Friday, Jun. 29, 2012
Go back in time at White House of the Confederacy
Destination: Richmond, Va.
By Elaine Jean
Special to the Times
The meticulously restored home of Jefferson Davis, president of the Confederate States of America, might be called incongruous with its surroundings. Smack-dab in the middle of the VCU Medical Center and with the Civil War 150 years in the past, the building appears to have been deposited there by time machine.
The juxtaposition of the White House of the Confederacy with its modern day-setting has garnered criticism from some. But consider that the stately Southern mansion, an indelible piece of America’s history, is tucked on a parcel of land surrounded by a place of healing in a state where much of the fighting took place. Then consider that a century and a half is not much time at all, in the grand scheme of things.
The White House of the Confederacy was Richmond’s social and political epicenter during the war. A guided tour, combined with a visit to its companion museum, gives a glimpse at the lives of the people — from the president and his generals to the soldiers and their families.
A docent leads you through the home on an engaging tour that shares the history of the building, from its construction in1818 to its present-day reincarnation as a National Historic Landmark.
Eleven rooms are displayed, and all have been restored to their appearance at the time of the Civil War. Furniture and items — except for the textiles — are original to the period, and many were owned by Jefferson Davis and his family.
The rosewood table in the dining room is original, and here the Confederate president met with Gen. Robert E. Lee and other key figures to discuss strategy. You can’t help but wish these walls could talk.
On a lighter note, the small cannon in the Children’s Room is actually a piece of miniature artillery that was owned by Davis’ five-year-old son. The story goes that he was allowed to play with it in the house … until he loaded it up with gunpowder, outfitted it with teensy-tiny fuses and fired it.
Outside, the garden is faithfully maintained through the generosity of the President Davis Chapter of the United Daughters of the Confederacy. It’s a great place to take a few photos and digest what you’ve seen. Next door, the Museum of the Confederacy examines the Confederate soldiers and their families — boasting the world’s most comprehensive collection of Confederate artifacts.
The museum serves as an excellent primer for those of us who weren’t quite paying attention in history class, and Civil War buffs also will enjoy its depth and level of detail. Highlights include the rustic tent headquarters of Robert E. Lee, who was described by chief of staff Walter Taylor as “never so uncomfortable as when he was comfortable.”
In contrast, a larger-than-life centerpiece is The Last Meeting, Edward B.D. Julio’s 1869 painting of the last encounter of Lee and Jackson. At 15 feet high and 9 feet wide, it captures a significant moment between the most famous generals of the Confederacy.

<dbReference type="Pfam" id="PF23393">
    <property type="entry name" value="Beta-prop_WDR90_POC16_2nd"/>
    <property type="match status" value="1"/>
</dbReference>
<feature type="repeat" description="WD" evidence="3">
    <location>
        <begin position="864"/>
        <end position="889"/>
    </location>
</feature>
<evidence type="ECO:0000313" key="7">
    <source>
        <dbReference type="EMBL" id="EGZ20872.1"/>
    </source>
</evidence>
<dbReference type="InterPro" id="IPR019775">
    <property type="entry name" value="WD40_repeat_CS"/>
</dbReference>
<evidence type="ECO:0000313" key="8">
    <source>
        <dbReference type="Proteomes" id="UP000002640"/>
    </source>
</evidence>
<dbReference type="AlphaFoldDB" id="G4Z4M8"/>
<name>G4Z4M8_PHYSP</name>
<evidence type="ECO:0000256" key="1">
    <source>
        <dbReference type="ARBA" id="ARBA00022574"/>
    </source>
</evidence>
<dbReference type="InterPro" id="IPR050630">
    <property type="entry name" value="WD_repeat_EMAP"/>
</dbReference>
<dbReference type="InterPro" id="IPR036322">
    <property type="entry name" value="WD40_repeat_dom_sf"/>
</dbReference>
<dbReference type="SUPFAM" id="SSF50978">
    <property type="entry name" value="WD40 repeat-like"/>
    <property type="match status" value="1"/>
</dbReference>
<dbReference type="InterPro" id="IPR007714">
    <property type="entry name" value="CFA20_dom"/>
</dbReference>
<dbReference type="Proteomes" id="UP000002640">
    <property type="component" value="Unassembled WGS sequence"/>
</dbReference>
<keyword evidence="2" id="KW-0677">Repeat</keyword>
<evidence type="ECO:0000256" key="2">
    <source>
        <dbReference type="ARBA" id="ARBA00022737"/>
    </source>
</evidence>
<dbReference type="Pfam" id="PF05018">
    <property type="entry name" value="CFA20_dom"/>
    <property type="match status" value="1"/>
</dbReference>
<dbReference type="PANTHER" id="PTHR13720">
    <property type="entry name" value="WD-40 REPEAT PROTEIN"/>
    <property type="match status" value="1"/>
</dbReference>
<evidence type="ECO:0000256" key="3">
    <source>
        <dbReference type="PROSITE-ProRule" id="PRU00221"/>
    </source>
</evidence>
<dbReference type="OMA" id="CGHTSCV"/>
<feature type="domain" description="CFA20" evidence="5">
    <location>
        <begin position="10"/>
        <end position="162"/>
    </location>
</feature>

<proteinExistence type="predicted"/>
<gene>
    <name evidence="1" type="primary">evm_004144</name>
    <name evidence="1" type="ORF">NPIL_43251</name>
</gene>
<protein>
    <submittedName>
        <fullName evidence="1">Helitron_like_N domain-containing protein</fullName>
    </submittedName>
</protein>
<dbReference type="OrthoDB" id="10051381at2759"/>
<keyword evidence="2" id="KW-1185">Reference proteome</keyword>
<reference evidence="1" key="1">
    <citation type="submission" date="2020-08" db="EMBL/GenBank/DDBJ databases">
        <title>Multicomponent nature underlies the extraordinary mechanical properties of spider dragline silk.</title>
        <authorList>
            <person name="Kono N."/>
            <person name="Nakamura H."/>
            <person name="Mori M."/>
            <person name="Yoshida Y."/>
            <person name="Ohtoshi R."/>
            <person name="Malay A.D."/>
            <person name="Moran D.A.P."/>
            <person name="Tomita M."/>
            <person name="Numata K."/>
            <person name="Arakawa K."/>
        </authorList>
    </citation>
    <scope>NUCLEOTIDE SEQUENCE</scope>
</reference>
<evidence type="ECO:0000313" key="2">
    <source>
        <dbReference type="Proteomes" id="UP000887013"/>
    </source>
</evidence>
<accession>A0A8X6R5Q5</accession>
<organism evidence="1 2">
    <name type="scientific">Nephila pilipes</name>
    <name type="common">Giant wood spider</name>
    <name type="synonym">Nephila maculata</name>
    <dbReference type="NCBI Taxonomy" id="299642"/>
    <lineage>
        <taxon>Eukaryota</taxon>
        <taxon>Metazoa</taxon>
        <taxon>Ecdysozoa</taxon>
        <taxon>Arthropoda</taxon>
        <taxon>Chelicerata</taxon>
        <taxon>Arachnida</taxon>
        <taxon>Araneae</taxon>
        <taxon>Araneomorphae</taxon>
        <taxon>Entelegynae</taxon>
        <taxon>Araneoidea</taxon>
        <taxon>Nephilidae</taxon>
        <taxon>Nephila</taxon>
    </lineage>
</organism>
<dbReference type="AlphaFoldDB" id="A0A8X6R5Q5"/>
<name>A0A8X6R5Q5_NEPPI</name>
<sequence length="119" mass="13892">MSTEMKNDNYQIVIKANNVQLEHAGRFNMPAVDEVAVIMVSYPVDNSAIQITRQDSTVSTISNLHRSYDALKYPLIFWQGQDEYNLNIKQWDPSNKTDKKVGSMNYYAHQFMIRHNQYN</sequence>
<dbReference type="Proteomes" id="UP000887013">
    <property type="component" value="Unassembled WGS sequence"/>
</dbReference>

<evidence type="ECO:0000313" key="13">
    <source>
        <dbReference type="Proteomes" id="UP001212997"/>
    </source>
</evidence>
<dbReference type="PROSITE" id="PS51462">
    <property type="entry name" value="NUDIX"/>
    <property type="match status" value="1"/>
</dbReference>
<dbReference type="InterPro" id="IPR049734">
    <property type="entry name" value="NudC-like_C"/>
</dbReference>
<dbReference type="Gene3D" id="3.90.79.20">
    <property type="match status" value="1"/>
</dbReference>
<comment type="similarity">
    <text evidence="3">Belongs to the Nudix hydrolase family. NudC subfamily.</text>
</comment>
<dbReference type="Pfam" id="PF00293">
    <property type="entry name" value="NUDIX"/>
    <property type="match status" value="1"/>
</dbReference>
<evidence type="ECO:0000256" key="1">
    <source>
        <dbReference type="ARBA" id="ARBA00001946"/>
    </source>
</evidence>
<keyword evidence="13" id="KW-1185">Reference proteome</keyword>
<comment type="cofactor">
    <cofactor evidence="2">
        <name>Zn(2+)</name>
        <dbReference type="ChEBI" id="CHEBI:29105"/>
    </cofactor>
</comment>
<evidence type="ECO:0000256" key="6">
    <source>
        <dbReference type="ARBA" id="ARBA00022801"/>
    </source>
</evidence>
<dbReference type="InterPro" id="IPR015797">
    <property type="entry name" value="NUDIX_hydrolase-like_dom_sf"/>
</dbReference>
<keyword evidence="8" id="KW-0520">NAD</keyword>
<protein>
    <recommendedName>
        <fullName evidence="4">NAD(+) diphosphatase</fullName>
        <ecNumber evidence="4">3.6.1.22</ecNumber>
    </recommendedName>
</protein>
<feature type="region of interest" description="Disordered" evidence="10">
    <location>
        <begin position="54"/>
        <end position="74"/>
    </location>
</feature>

Two exhibits on the lower level bring the war into focus on a more personal note. The War Comes Home covers how war altered daily life in the South, and at the same time, how life went on. People continued to get married and raise children, and the stuff of their lives is on display here. Original copies of “Dixie Children: A Geographical Reader” and “Southern Confederate Arithmetic” make clear that things were abnormally normal.
Knickknackery showcases the intriguingly quirky — a prosthetic arm made of boiled leather and a smuggling doll used to transport much-need quinine. The Currier and Ives three-way Davis-Lee-Jackson picture is not to be missed, along with POW autograph books, Civil War valentines and a scrapbook owned by J.E.B. Stuart.
On the museum’s upper level, Between the Battles illustrates how soldiers occupied their idle time when not in combat. Items they made and used are enhanced by photographs and quotes, giving the soldiers both faces and voices.
Not ready to go home yet? Stop by the Jefferson Hotel for a spot of tea. Contrary to popular legend, the polished marble staircase at the Jefferson was not used in “Gone with the Wind.” But don’t let that stop you from visiting this grand old hotel — it has an illustrious past.
A small display case on the first floor shares the history of this place where John D. Rockefeller, Henry Ford, Charles Lindberg, Charlie Chaplin and Elvis Presley all counted sheep.
The hotel was built in 1895 by Lewis Ginter, who served in the Confederate Army and reached the rank of major. After the war he made partner in an innovative tobacco company, which later became the American Tobacco Company.
On nearby Monument Avenue, statues of Jefferson Davis, J.E.B. Stuart, Robert E. Lee, Stonewall Jackson and two additional Richmond residents of note — Matthew Fontaine Maury (the father of modern oceanography) and tennis star Arthur Ashe — line the street in the Grand American Avenue style. Surrounding architecture provides a gracious backdrop and an interesting conclusion to the day.
Copyright © 2012 Post-Newsweek Media, Inc
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